The week before Chicago Craft Beer Week officially kicked off, a few new friends and I jumped the gun with a beer gathering at one of Chicago’s newest and still undiscovered BYOs — BadHappy Poutine Shop.
As I watched this crew pile in — Paul Schneider from Chitwonontap.com, Joe Barley from recently launched Solemn Oath brewery, Jay from StockyardPalate.com and prolific gustatory Tweeters @TedwardBouillon and @MikeMcKenzieCHI — it was clear that these guys don’t come around unless they come heavy. Bottle lined up quickly and we all took a deep breath. We had some work to do, and we hadn’t even ordered the poutine yet. Which poutines did we order? All of them. All of the poutine.
If you’ve never heard of poutine, it’s essentially a bed of thick-cut fries, cheese curds and gravy and hails from our northern brethren in Quebec. BadHappy riffs on this righteous foundation in a variety of ways. These are those ways.
Da’ Local — featuring house sausage, sharp cheddar curd, hot giardiniera, pepper and onion gravy, was an early favorite. The giardiniera lights up your palate and the sausage smooths it over with plenty of fat. Cut the fat with a bright IPA or a summery bitter brew and you’re off to a great start. We cooled down with Khloros from Solemn Oath, full of lemon and orange rind with a nice sharp finish.
Thelonious — a veg/vegan basket with shredded BBQ mushrooms, cheese curd or soy, southern cabbage carried a moody, earthy flavor that paired really well with some of our heavier beers, like Goose Island Bramble Rye Bourbon County Stout, Stone Imperial Russian Stout, and the Dock Street Saison (a sour).
The Pilsen — piled high with beef picadillo, taco curd, cilantro and onion, roasted chilies, tomatillo salsa, la lengua gravy — and the One Hot Asian with viet-pork patties, headcheese, jalapeno curd, dikon and carrot, and kimchi sauce demanded the fiery finished of Hop Henge an experimental imperial IPA I acquired on my recent Deschutes visit in Portland, Oregon and the official 2012 Symposium IPA from the San Diego craft beer conference held just a few weeks ago, and retrieved via Joe Barley.
HappyFace — braised veal cheek, garlic curd, chicken fried sweetbreads, braised kale, foie gras gravy — and RedNeck, covered in BBQ pork, mac-n-cheese, fried okra, Carolina cole claw, and PBR gravy put us all over the edge. At this point, we each went our separate ways in terms of brews. Boulevard’s Rye on Rye came out as well as a Dogfish Head’s Burton Baton imperial IPA. For the rest of the night, we covered the spread in terms of beer styles and variations on a poutine theme. But nothing, even the impromptu beer floats, could prepare us for our final meal.
The gals of BadHappy, a bit sauced themselves by this point, put together a dessert poutine that shall go nameless for now. A healthy pile of fries was covered in ice cream, chocolate sauce, whipped cream and sprinkles and then set loose into the world. Such is the way of BadHappy, with it’s vices and virtues in skewed proportion. I’m pretty sure that after you witness an evil of this order, your next step is human trafficking.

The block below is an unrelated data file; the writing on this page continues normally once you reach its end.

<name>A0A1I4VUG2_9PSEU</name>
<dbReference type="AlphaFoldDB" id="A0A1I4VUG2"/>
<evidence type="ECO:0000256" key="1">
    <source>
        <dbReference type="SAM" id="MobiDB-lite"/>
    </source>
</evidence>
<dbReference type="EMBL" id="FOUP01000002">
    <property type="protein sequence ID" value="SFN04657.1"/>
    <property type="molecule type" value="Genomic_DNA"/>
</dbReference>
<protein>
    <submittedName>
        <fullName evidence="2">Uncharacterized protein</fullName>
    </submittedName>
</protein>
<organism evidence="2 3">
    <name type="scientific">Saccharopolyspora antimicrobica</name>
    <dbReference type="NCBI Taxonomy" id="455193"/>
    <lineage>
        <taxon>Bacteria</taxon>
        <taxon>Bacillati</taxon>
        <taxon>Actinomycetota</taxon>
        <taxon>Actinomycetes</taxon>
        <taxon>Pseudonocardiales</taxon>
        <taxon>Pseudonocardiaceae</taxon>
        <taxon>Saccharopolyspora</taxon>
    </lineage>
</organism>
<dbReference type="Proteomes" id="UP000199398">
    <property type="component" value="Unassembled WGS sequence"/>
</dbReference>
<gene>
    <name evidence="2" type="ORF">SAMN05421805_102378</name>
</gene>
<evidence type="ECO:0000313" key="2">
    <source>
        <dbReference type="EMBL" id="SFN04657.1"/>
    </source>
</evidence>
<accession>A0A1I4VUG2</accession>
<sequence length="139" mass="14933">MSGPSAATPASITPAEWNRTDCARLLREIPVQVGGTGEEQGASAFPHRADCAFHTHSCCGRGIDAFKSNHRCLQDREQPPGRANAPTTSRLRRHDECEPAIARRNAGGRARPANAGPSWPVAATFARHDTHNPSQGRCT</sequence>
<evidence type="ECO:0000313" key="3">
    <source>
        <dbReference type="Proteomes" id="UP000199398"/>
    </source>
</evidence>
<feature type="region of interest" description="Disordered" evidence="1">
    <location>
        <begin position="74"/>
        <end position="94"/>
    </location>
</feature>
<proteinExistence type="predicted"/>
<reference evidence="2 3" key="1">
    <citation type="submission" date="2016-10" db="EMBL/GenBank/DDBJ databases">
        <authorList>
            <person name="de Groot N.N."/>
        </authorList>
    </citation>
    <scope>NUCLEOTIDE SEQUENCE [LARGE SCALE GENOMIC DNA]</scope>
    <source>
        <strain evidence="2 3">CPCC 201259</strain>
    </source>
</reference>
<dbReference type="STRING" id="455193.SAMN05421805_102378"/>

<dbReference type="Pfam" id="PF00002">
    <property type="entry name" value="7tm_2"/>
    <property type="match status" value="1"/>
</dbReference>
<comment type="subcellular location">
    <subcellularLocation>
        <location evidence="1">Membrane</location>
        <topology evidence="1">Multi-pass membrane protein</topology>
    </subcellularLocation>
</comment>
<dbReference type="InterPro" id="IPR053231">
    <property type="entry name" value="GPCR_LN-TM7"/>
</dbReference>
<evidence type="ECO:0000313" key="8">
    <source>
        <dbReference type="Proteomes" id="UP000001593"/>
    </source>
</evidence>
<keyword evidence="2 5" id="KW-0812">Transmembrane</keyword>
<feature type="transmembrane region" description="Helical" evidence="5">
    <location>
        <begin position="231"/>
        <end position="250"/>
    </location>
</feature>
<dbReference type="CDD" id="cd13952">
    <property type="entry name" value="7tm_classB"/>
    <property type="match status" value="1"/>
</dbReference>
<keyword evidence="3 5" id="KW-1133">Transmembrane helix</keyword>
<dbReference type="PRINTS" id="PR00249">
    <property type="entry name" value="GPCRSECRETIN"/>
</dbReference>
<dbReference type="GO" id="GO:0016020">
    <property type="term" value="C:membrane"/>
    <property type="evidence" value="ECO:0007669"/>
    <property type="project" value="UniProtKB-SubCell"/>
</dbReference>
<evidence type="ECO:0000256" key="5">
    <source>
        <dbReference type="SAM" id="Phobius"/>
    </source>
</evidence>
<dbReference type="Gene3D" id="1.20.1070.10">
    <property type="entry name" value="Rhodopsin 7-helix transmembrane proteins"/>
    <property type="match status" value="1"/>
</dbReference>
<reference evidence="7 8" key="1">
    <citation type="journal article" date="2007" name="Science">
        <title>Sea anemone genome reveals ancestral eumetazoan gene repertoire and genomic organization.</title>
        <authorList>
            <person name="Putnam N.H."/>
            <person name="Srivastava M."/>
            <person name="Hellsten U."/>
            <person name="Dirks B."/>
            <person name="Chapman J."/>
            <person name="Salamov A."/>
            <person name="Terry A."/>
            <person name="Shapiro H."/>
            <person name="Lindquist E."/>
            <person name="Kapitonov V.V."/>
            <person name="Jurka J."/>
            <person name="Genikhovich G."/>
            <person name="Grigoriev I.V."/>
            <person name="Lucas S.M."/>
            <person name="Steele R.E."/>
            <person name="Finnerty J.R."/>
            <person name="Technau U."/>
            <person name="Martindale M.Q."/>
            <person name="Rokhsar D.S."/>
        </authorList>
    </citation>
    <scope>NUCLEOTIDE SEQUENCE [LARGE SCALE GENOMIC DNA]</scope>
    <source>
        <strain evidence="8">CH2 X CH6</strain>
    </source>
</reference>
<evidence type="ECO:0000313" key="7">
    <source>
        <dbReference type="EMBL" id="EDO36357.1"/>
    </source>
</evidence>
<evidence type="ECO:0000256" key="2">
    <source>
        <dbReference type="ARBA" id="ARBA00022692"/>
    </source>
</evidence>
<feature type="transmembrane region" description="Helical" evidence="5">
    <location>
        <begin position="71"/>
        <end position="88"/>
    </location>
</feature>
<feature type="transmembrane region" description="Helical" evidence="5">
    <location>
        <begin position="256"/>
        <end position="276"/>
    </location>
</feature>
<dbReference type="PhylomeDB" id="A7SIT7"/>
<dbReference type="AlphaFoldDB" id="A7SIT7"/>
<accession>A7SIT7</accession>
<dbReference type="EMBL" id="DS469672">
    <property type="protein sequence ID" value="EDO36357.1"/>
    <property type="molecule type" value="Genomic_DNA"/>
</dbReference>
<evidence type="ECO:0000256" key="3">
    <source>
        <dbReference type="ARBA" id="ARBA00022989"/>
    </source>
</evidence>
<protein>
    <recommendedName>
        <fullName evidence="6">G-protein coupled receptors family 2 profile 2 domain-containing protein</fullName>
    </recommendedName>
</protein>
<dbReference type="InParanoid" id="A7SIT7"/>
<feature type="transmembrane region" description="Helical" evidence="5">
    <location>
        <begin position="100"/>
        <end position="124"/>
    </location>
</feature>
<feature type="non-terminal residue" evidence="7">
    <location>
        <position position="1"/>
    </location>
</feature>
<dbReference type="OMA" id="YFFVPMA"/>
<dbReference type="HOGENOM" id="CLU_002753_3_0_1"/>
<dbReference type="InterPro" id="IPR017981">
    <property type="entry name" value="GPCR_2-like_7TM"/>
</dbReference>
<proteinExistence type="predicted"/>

Farmhouse ales, or Saisons, have always been my favorite beer style — since my first experience with the funky French brews at the Hopleaf in Andersonville.
Saisons are typically a mid-range ABV pale ale originally brewed in the autumn or winter months for farm workers in France as part of their daily allowance (about 5 liters per work day). It kept them cool, refreshed and happy, just as the Egyptians brewed their “liquid bread” during pyramid building.
Saisons brew at much higher temperatures than even Belgians, between 84-95° vs. 64-75° in the fermenter. The yeast’s ability to ferment at such high temperatures made it easy to brew and ferment through the hotter summers months. Along with other ingredients like wheat, orange zest, coriander and ginger, Saisons generally have bright, pungent, peppery aromatics with plenty of effervescence.
Saison Dupont is the most reputable of the French labels. But many have been produced in the US for years with a slightly more pale edge, including Ommegang’s Hennepin, Jolly Pumpkin’s Bam Biere and Boulevard’s Tank 7 — all top-notch beers in the style.
Early in my Saison journey I discovered Les Sans Culottes from Brasserie La Choulette. Brewed in the Saison style, it’s a farmhouse blonde with a funky, grassy nose and a champaign-like bouquet — cleaner and crisp — with a barely tart and fruity finish. The brewery dates back to 1885, but it wasn’t until the 1970s that it was bought and revived to its current state and importing status.
I first had the beer “with no pants” at The Map Room Beer School under professor Greg Browne, brewmaster at Mickey Finn’s in Libertyville. Now I pick up a bottle every few months at West Lakeview Liquors at Hoyne and Addison, where the selection of farmhouse ales is nearly unbeatable.